A military transport plane that was being used on a training flight crashed in Mississippi on Monday, killing 16 military service members, the Marine Forces Reserve has confirmed.
Of the deceased, 15 were Marines and one was a sailor, according to Richard Spencer, the Trump administration's nominee for Navy secretary, who addressed the subject during the opening remarks of his Senate confirmation hearing this morning.
The Marine Corps KC-130 aircraft crashed in Leflore County, Mississippi - about 85 miles north of Jackson - around 4 p.m. local time, according to the Mississippi Emergency Management Agency.
The training flight took off from Marine Corps Air Station Cherry Point, North Carolina, the Marine Forces Reserve said in a statement.
The plane vanished from air traffic control radar somewhere over Mississippi, the statement continued.
The Marine Forces Reserve said that the cause of the crash is still unknown and is under investigation. It is withholding the names of the deceased until loved ones are notified.
"While the details of the incident are being investigated, our focus remains on providing the necessary resources and support to the family and friends of these service members as they go through this extremely difficult time," the statement said. "More information will be released as it becomes available."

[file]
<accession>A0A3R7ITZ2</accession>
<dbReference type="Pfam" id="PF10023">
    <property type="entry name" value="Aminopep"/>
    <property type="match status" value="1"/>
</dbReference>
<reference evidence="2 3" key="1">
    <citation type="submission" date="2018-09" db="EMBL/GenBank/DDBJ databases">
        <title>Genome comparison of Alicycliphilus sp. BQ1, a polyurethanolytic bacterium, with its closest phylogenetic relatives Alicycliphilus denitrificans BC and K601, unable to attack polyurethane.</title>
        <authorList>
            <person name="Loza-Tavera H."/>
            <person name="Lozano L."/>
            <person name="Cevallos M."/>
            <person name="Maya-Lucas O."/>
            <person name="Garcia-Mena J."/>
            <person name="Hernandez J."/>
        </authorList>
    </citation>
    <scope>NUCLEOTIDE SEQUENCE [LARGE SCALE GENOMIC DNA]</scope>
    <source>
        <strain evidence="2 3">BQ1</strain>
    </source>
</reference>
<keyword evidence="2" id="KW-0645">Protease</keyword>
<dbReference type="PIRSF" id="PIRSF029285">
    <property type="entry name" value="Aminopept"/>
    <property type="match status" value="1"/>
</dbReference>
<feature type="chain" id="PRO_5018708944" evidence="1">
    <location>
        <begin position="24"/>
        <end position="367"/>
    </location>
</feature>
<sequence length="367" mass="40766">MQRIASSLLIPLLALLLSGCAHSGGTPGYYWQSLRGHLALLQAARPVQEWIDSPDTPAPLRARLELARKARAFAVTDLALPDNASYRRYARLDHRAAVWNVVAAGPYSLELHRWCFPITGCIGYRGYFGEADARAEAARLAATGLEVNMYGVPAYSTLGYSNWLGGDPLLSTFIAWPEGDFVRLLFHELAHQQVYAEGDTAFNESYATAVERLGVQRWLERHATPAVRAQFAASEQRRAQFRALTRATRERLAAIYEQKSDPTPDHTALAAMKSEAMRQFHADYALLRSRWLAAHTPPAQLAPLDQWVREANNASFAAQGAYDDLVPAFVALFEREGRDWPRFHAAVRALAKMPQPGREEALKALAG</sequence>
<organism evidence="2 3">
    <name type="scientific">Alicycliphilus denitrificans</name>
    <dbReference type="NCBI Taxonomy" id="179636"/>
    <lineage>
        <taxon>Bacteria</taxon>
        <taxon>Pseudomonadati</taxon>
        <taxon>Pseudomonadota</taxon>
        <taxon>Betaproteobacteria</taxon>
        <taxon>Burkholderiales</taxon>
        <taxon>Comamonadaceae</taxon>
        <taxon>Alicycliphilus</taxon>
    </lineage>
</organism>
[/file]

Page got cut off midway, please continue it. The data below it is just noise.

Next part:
Witnesses described hearing a loud crackling noise around the time of the plane crash.
Andy Jones, a local farmer, told The Associated Press late Monday that he heard a boom and saw the aircraft "spinning down."
At a press conference late Monday, Leflore County Emergency Management Director Fred Randle offered no explanation for the crash and stressed that the situation is under investigation.
In a press conference Tuesday, officials from the Marine Corps acknowledged that ammunition was on board the flight without specifying what kind. Due to the presence of the ammunition, restrictions were placed on who could initially approach the scene of the crash, officials said.
Marine Corps officials said today that they were being aided in their investigation by a number of different agencies, including the Mississippi Management Association, the Mississippi Bureau of Investigation, and the Bureau of Alcohol, Tobacco, Firearms and Explosives.
President Donald Trump tweeted about the crash earlier today, calling it "heartbreaking."
"Marine Plane crash in Mississippi is heartbreaking. Melania and I send our deepest condolences to all!," Trump wrote.
The Associated Press contributed to this report.
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